Talk:Set theory

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The exposition of history is rather outdated and uncritical.

The first sentence is: "Mathematical topics typically emerge and evolve through interactions among many researchers. Set theory, however, was founded by a single paper in 1874 by Georg Cantor: "On a Characteristic Property of All Real Algebraic Numbers"."

This viewpoint has been seriously contested, among other places in books mentioned as references. Let me suggest a look at this entry in the SEP, http://plato.stanford.edu/entries/settheory-early/ — Preceding unsigned comment added by 90.169.125.151 (talk) 17:30, 2 April 2014 (UTC)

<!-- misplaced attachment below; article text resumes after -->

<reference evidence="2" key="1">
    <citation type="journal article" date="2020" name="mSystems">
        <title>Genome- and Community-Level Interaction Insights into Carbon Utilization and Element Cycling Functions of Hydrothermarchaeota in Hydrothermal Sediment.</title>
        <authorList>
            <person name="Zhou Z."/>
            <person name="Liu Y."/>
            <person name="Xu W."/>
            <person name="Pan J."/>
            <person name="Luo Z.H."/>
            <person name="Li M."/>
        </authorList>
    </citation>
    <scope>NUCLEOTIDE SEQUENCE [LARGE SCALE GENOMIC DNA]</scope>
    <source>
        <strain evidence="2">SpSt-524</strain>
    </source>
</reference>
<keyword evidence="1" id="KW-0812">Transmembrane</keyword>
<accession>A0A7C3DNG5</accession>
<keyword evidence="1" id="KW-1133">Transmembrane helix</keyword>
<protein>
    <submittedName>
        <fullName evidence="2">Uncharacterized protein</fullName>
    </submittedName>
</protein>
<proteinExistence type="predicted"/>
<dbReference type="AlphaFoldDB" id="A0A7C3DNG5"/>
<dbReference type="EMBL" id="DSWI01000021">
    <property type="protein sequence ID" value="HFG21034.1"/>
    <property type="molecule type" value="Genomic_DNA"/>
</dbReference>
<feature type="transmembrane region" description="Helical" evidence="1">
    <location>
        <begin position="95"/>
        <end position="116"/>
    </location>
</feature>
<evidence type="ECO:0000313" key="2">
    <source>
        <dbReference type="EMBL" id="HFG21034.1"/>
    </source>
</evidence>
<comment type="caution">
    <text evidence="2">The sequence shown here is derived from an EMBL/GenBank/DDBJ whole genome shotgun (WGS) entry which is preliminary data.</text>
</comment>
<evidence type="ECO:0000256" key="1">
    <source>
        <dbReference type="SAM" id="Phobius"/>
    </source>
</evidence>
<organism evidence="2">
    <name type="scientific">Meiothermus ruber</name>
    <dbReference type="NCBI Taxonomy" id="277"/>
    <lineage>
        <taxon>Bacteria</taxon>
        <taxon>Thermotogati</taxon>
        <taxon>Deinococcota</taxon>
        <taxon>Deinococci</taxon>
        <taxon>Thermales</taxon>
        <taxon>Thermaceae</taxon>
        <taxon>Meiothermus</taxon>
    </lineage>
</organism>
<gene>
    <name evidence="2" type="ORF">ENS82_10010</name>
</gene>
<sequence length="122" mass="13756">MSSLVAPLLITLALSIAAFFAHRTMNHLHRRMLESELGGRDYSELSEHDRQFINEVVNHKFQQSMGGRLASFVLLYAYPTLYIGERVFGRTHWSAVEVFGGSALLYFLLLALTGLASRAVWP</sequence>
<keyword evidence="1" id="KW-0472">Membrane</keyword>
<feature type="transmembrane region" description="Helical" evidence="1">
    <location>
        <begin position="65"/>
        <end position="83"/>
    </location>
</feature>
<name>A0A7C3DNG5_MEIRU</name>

The modern understanding of infinity began in 1867-71, with Cantor's work on number theory

This phrase is currently found in the article. What is the definite article meant to imply? Tkuvho (talk) 18:01, 1 February 2012 (UTC)

Tone down rhetoric

I tried to tone down the rhetoric in "resulted in the canonical axiomatic set theory ZFC, which is thought to be free of paradoxes. The work of analysts such as Henri Lebesgue demonstrated the great mathematical utility of set theory. Axiomatic set theory has become woven into the fabric of modern mathematics". However, my edits were reverted. Tkuvho (talk) 18:18, 1 February 2012 (UTC)

The "canonical" part is not sourced and is apparently incorrect. There is a number of set theories that are widely accepted, such as NBG for instance. The bit about "woven into fabric" is sheer hyperbole. Certainly category theory needs to be mentioned as an alternative foundation. Tkuvho (talk) 18:47, 1 February 2012 (UTC)